Where’s First Draft?First Draft by Tim Porter, my blog on quality journalism, is archived here.
Buy My Book
Organic Marin, Recipes from Land to Table: Photographs, stories and recipes from organic farmers of Marin County and the restaurants that support them. Buy it here from Amazon.
My Art, Your Walls
TagsBaseball Brad Will Buck Institute Canal Canal Alliance College of Marin D3 David Hobby David Pogue Digital Journalist Fairfax Fran Ortiz Golden Gate Bridge Joe McNally Journalism Larkspur Magnum Marin Marin County Marin General Hospital Marin Magazine Mary Ellen Mark Mexico Mill Valley Newspapers New York New York Times Nikon Novato Oaxaca Open studios Organic Marin Photography Photojournalism Point Reyes Station Salon San Francisco San Rafael Sausalito SB800 Scott Kelby Strobist The Image Flow Tiburon West Marin
Tag Archives: SB800
Even after putting 30 years in at the media factory, I still like getting the cover. It must be an ego thing, because it certainly isn’t the money.
This is Lenore Alford, an organist, conductor and generally all-around smart woman. I photographed her for the College of Marin, where is she teaching a class on Nadia Boulanger and the American School of musical composition in Paris — heady stuff, indeed. The college needed a a tall vertical for its community education catalog cover and Alford was the perfect subject.
The picture was made in the Mill Valley living room of one of Alford’s friends. The piano, a baby grand, was crammed into the corner and up against a set of large, bright windows that flooded the room with morning sunlight.
I didn’t want to shoot into the windows, fearing the backlight, so at first I tried shooting away from them and toward the wall behind the piano, lighting Alford with a ProFoto D4 head into a small box. The background, though was too messy to put type into and I couldn’t blur it because I couldn’t get her far enough away from the wall.
So, I embraced the windows, deciding to blow them out and use their avalanche of light for the background. I changed Alford’s position, took down the ProFoto, and set up a Nikon SB800 on a boom, attached a small softbox, turned the power way down (about 1/16th) and inched the light to within two feet of her head. The sunlight provided fill and tossed in some rim light as a bonus.
There is nothing technically complicated about this picture or, dare I say, artistically unique, but it is something that’s part of my daily life in my third or fourth or fight career (who’s counting, anyhow?) and might be interesting to those of you who wonder what photographers who aren’t Annie Leibowitz or Chase Jarvis do all day.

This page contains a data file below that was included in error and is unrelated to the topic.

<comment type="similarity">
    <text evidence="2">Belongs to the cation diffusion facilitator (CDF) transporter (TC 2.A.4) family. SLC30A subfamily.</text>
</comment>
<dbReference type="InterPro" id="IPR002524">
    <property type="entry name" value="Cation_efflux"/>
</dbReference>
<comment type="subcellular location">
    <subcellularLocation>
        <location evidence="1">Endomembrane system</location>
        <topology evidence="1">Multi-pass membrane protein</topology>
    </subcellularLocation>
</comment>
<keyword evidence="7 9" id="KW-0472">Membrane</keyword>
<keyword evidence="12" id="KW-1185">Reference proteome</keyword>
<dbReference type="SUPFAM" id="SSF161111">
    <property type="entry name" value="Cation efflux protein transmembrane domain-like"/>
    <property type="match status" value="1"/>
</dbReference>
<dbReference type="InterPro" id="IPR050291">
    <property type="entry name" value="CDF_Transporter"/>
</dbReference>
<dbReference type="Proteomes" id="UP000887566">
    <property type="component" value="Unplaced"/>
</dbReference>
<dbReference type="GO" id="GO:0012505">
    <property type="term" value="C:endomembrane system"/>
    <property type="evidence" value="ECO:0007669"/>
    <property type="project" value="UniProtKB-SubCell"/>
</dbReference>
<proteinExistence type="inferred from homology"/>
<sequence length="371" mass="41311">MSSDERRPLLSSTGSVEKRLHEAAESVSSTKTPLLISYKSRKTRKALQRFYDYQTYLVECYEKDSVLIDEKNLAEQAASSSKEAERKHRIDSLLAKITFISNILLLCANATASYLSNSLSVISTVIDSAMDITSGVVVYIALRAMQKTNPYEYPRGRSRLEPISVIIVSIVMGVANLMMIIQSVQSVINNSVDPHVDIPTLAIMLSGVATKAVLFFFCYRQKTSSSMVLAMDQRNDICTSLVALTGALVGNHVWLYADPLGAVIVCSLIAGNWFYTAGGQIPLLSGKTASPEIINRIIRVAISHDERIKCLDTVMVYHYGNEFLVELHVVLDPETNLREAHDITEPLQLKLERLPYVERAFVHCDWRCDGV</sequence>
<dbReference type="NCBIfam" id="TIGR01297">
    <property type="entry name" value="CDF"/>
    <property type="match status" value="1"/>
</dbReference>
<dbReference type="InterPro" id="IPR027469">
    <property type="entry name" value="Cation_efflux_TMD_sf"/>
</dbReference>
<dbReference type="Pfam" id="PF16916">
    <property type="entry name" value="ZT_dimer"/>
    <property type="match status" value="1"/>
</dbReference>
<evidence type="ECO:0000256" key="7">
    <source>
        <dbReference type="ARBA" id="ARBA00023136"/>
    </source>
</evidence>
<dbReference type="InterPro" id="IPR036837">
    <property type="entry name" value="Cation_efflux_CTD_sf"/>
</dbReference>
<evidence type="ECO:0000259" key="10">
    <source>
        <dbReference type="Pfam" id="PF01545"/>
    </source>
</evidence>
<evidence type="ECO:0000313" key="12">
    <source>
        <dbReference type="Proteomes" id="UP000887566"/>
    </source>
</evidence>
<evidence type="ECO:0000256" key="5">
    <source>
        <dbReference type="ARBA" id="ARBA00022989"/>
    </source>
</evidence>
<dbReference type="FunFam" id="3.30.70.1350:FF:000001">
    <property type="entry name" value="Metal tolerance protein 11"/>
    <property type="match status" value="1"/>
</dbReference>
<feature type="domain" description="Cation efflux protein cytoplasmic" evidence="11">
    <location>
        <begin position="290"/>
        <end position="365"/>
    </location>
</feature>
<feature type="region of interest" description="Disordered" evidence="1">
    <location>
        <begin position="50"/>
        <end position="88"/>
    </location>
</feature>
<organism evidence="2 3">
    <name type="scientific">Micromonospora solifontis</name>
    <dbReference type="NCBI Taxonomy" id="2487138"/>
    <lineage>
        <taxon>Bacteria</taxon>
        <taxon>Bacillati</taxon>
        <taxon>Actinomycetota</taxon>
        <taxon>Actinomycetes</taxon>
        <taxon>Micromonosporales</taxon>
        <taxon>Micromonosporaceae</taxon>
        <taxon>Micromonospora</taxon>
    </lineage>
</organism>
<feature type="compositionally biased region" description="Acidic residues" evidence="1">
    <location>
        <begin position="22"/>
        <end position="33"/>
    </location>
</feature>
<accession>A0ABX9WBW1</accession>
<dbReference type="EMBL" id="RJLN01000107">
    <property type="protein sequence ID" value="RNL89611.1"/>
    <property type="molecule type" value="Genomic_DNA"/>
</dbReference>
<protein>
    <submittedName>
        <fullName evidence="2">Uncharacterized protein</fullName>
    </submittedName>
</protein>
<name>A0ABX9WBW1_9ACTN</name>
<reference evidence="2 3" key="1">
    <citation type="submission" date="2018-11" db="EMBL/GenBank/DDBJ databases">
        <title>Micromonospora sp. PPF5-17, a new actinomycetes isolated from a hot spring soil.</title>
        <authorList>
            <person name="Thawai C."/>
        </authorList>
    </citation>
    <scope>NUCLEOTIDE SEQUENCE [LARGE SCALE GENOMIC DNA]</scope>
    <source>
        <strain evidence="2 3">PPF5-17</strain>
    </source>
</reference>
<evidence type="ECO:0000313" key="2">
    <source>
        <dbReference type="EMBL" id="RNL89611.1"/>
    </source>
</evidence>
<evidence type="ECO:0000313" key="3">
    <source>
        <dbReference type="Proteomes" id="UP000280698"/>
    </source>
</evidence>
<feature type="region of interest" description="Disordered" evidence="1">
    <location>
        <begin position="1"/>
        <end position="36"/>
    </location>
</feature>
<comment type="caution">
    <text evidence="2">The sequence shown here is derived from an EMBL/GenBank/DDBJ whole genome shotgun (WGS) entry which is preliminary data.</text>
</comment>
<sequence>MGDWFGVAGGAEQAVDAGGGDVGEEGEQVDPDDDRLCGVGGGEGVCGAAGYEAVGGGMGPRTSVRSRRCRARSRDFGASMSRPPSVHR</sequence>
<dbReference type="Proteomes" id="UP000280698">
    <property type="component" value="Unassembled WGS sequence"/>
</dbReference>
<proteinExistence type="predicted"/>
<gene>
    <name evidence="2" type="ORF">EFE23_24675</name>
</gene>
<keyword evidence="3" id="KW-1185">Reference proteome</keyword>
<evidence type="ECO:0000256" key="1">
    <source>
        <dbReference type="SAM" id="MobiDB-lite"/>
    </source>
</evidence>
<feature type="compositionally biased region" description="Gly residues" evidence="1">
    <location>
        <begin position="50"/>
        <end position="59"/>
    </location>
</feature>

The hardest part of the shot was deciding on the lighting, not once but twice, and making those changes while Alford, the art director and the homeowners looked on — and making everyone feel not only like I knew what I was doing but that were being included in something fun.
The whole thing, from walking in the door with the gear to schlepping it back down the drive to my car took less than an hour, a normal shoot here in the shallow end of the photography pool.
One of my great challenges in photography has been making new techniques work the first time out on the job. I haven’t always been successful at that, so if the job permits (meaning there’s enough time or the art director doesn’t have a specific shot in mind) I usually plan on a back-up shot as well, something I’m sure I can pull off.
We chose a trail on Mt. Tam called the Sun Trail because it provided some great views (I wanted the context of the geography) and was close to a road (to cut down on the gear lugging.)
My original idea was to light three of the runners along a curve in the trail (like in the shot below), but after a few test shots I realized it would be very difficult to time the runners so a strobe hit each one as she passed. Also, I was shooting from 100 feet away on a rock out-cropping and would have needed an assistant to help reposition the lights after each test shot. Since this wasn’t a Chase Jarvis-type-budget-shoot, meaning it was just me and five runners, I went for Plan B.
First I shot three of the runners going through the curve. This was my sure shot. They were great sports because it was about 90 degrees out and they ran it a half-dozen times.
Then, I set up four SB800s along an upper portion of the trail — two in front and two along the side — and had them run toward me. When the led runner crossed a line I had made in the trail she shouted to me and I shot the group with a 12mm lens. I could only get off one frame each time since the flashes were firing on full power and needed recycle time, so the team ran it about 20 times. I did several variations of this shot, including backing way off with long lens.
The final shot (above) isn’t perfect, but it worked for the magazine and I learned a lot about lighting a group of moving people outdoors. Next time, I’ll concentrate more on separating each person, targeting them with an individual light and watching their expressions more.
The magazine used the above shot in the index and the below one as the lead shot for the story.